Road Food for Healthy Travels

With all this snow, it’s hard to believe spring break is around the corner. Many of us are planning a warm and sunny vacation, yet are we making plans to stay healthy? It’s incredibly common to get sick while on vacation! During preparations and travels, we sacrifice our immune systems, which sabotages our good time. How can we avoid vacation illness?

Start boosting your immune system weeks before your trip. First, minimize mental and physical stress by organizing well in advance. Keep a regular exercise routine and ensure ample sleep. Increase intake of a wide range of whole foods – this is the ideal way to receive immune-boosting nutrients such as vitamins A, C, D and E and minerals iron, selenium and zinc. Also, reduce consumption of sugar and alcohol. 

Second, plan to bring your own health-promoting foods with you on the road, thereby avoiding the temptations of poor-quality convenience food. We already endure transportation fumes, motion sickness, changes in weather, sanitary hotel scents and exposure to potential viruses. Instead, boost your immune systems with nutrient-dense foods and wash your hands often. Quality snacks are an incredible resource during long periods of travel, especially for kids!

Part of the preparation is mental: envision yourself joyfully abstaining from these immune-suppressant habits of gas station “treats” or free airplane pretzels. Or perhaps you choose to indulge in just one favorite road trip food.

The other part of the preparation is in the packing. I write my food list alongside my packing list. Consider lack of refrigeration, irregular meal times and “hangry” kids. I spend about 2 hours in the kitchen preparing food, versus about 1 hour to pack clothes and gear. That’s a considerable amount of time, yet important to prioritize.


Here are some of my favorite travel food ideas:

·      Morning drive. French-press coffee; a slice of homemade banana bread with half the sugar and twice the nutrients (pecans, coconut, flax, quinoa flour); whole plain yogurt with blueberries.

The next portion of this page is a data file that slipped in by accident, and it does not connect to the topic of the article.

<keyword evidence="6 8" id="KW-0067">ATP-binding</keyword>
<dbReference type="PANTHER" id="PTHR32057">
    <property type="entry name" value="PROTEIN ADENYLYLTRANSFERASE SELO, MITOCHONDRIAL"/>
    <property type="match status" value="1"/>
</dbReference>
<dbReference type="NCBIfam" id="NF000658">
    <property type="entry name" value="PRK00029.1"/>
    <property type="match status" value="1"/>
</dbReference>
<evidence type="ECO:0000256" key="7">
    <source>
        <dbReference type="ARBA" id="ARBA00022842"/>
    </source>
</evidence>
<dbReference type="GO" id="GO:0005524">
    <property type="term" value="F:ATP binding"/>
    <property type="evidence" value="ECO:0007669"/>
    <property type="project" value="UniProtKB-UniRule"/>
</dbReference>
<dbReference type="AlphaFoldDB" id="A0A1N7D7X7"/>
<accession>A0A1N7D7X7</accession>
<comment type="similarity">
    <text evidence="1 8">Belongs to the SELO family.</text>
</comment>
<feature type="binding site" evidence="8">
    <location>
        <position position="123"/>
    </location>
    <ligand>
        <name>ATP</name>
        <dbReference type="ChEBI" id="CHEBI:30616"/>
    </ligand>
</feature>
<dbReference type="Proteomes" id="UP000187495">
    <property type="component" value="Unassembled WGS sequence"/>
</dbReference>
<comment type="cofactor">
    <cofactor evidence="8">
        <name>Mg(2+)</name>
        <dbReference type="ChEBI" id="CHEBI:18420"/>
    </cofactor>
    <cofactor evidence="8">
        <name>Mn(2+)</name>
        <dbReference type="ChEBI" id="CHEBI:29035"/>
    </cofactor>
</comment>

·      Meal for a short flight. Omelet or quiche (wild salmon, garlic, spinach, homemade pesto, pasture-raised local eggs); a side of leftover roasted vegetables; kiwi.

·      Snacks upon arrival. Sliced apples and cheese; castelvetrano olives; sliced carrots with hummus; sliced lemons (to add to water).

·      Non-perishable snacks. Nut/seed/dried fruit mix; elk (or another meat) jerky; dried figs and mangoes; organic bars without processed or refined ingredients; orange or banana; dark chocolate; homemade cookies.

·      Additional kid snacks. Vegetable and fruit “squeezy” packs; low-sugar oatmeal packets; seaweed; something special.

·      Utensils & containers. Lunch bag with freezer pack (frozen = will pass through security); sporks; cloth napkins; reusable snack packs for non-perishables; personal water bottles; coffee/tea mugs; disposable container for airplane meal (to-go restaurant containers).

·      Immunity pack (just in case!). Tea bags (green tea with ginger, throat coat with Echinacea, stress-ease); zinc lozenges; vitamin C; Thieves essential oil; ginger chews; powdered electrolyte mix.


Yes, I actually take the time to prepare this kind of food for every trip! And, YES, I actually carry ALL OF THIS (less yogurt and coffee) onto airplanes. When traveling with kids on the road, prepare bento boxes. Eating en route offsets “Are we there yet?” inquisitions, saves time at each fuel stop, and keeps kids from begging for anything at gas stations.

This extra preparation has saved our family stress, time, money and sickness. After all, road trips are not about fast food; they are about connections and creating memories. May we all arrive at our vacation destinations with happy, healthy kids and ready for intentional family adventures.